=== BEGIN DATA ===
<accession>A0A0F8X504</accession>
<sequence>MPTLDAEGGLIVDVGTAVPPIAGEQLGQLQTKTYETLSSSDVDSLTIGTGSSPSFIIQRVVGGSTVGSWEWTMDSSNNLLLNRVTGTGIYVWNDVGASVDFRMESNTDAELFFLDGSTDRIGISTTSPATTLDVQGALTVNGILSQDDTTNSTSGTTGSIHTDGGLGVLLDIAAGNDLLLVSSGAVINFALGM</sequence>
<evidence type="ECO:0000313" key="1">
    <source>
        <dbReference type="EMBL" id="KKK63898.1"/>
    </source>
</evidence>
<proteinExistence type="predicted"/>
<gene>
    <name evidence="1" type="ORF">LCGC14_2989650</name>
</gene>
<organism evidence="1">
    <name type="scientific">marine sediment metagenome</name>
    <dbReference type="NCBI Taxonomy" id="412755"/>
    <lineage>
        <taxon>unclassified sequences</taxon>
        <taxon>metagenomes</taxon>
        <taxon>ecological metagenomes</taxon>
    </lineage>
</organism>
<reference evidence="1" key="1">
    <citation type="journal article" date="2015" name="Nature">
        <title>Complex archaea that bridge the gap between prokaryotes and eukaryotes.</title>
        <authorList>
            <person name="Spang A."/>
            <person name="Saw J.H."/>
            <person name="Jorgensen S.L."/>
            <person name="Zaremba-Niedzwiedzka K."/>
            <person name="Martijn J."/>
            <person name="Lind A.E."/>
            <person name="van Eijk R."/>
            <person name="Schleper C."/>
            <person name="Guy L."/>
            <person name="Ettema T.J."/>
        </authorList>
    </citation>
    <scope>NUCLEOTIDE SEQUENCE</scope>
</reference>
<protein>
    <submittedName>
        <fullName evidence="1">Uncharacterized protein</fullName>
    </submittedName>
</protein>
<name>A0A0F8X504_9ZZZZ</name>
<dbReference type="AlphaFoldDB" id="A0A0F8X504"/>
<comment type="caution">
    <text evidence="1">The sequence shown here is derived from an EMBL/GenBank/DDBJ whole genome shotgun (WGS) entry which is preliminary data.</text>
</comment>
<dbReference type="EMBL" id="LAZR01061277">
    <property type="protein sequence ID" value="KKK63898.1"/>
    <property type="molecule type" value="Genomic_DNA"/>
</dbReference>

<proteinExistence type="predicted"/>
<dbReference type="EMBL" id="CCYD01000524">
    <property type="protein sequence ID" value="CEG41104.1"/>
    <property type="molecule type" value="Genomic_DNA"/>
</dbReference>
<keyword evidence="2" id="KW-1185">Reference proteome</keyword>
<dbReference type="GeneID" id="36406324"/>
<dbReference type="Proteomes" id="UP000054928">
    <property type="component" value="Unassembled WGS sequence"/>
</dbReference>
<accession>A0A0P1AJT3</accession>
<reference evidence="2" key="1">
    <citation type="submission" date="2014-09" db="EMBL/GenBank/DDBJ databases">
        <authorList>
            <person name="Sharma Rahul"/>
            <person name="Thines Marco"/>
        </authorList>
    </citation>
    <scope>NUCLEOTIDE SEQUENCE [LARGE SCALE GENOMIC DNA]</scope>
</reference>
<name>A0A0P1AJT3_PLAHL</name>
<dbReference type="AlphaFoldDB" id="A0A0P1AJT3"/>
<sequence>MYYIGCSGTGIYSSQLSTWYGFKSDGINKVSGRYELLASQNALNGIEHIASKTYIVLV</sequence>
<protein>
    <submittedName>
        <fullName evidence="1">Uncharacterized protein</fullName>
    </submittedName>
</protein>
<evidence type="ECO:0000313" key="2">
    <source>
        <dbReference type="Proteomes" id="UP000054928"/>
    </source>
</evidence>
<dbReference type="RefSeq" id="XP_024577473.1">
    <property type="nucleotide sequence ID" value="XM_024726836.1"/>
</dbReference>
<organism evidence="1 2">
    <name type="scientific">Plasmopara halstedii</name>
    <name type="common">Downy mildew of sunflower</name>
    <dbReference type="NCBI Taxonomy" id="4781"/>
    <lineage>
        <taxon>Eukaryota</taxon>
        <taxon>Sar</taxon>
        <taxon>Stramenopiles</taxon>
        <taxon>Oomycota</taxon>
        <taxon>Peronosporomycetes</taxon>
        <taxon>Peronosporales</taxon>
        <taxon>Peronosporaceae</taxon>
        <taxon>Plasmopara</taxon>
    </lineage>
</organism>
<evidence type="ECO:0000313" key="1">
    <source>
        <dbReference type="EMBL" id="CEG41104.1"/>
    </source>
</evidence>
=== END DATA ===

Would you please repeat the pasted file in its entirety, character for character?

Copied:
<accession>A0A0F8X504</accession>
<sequence>MPTLDAEGGLIVDVGTAVPPIAGEQLGQLQTKTYETLSSSDVDSLTIGTGSSPSFIIQRVVGGSTVGSWEWTMDSSNNLLLNRVTGTGIYVWNDVGASVDFRMESNTDAELFFLDGSTDRIGISTTSPATTLDVQGALTVNGILSQDDTTNSTSGTTGSIHTDGGLGVLLDIAAGNDLLLVSSGAVINFALGM</sequence>
<evidence type="ECO:0000313" key="1">
    <source>
        <dbReference type="EMBL" id="KKK63898.1"/>
    </source>
</evidence>
<proteinExistence type="predicted"/>
<gene>
    <name evidence="1" type="ORF">LCGC14_2989650</name>
</gene>
<organism evidence="1">
    <name type="scientific">marine sediment metagenome</name>
    <dbReference type="NCBI Taxonomy" id="412755"/>
    <lineage>
        <taxon>unclassified sequences</taxon>
        <taxon>metagenomes</taxon>
        <taxon>ecological metagenomes</taxon>
    </lineage>
</organism>
<reference evidence="1" key="1">
    <citation type="journal article" date="2015" name="Nature">
        <title>Complex archaea that bridge the gap between prokaryotes and eukaryotes.</title>
        <authorList>
            <person name="Spang A."/>
            <person name="Saw J.H."/>
            <person name="Jorgensen S.L."/>
            <person name="Zaremba-Niedzwiedzka K."/>
            <person name="Martijn J."/>
            <person name="Lind A.E."/>
            <person name="van Eijk R."/>
            <person name="Schleper C."/>
            <person name="Guy L."/>
            <person name="Ettema T.J."/>
        </authorList>
    </citation>
    <scope>NUCLEOTIDE SEQUENCE</scope>
</reference>
<protein>
    <submittedName>
        <fullName evidence="1">Uncharacterized protein</fullName>
    </submittedName>
</protein>
<name>A0A0F8X504_9ZZZZ</name>
<dbReference type="AlphaFoldDB" id="A0A0F8X504"/>
<comment type="caution">
    <text evidence="1">The sequence shown here is derived from an EMBL/GenBank/DDBJ whole genome shotgun (WGS) entry which is preliminary data.</text>
</comment>
<dbReference type="EMBL" id="LAZR01061277">
    <property type="protein sequence ID" value="KKK63898.1"/>
    <property type="molecule type" value="Genomic_DNA"/>
</dbReference>

<proteinExistence type="predicted"/>
<dbReference type="EMBL" id="CCYD01000524">
    <property type="protein sequence ID" value="CEG41104.1"/>
    <property type="molecule type" value="Genomic_DNA"/>
</dbReference>
<keyword evidence="2" id="KW-1185">Reference proteome</keyword>
<dbReference type="GeneID" id="36406324"/>
<dbReference type="Proteomes" id="UP000054928">
    <property type="component" value="Unassembled WGS sequence"/>
</dbReference>
<accession>A0A0P1AJT3</accession>
<reference evidence="2" key="1">
    <citation type="submission" date="2014-09" db="EMBL/GenBank/DDBJ databases">
        <authorList>
            <person name="Sharma Rahul"/>
            <person name="Thines Marco"/>
        </authorList>
    </citation>
    <scope>NUCLEOTIDE SEQUENCE [LARGE SCALE GENOMIC DNA]</scope>
</reference>
<name>A0A0P1AJT3_PLAHL</name>
<dbReference type="AlphaFoldDB" id="A0A0P1AJT3"/>
<sequence>MYYIGCSGTGIYSSQLSTWYGFKSDGINKVSGRYELLASQNALNGIEHIASKTYIVLV</sequence>
<protein>
    <submittedName>
        <fullName evidence="1">Uncharacterized protein</fullName>
    </submittedName>
</protein>
<evidence type="ECO:0000313" key="2">
    <source>
        <dbReference type="Proteomes" id="UP000054928"/>
    </source>
</evidence>
<dbReference type="RefSeq" id="XP_024577473.1">
    <property type="nucleotide sequence ID" value="XM_024726836.1"/>
</dbReference>
<organism evidence="1 2">
    <name type="scientific">Plasmopara halstedii</name>
    <name type="common">Downy mildew of sunflower</name>
    <dbReference type="NCBI Taxonomy" id="4781"/>
    <lineage>
        <taxon>Eukaryota</taxon>
        <taxon>Sar</taxon>
        <taxon>Stramenopiles</taxon>
        <taxon>Oomycota</taxon>
        <taxon>Peronosporomycetes</taxon>
        <taxon>Peronosporales</taxon>
        <taxon>Peronosporaceae</taxon>
        <taxon>Plasmopara</taxon>
    </lineage>
</organism>
<evidence type="ECO:0000313" key="1">
    <source>
        <dbReference type="EMBL" id="CEG41104.1"/>
    </source>
</evidence>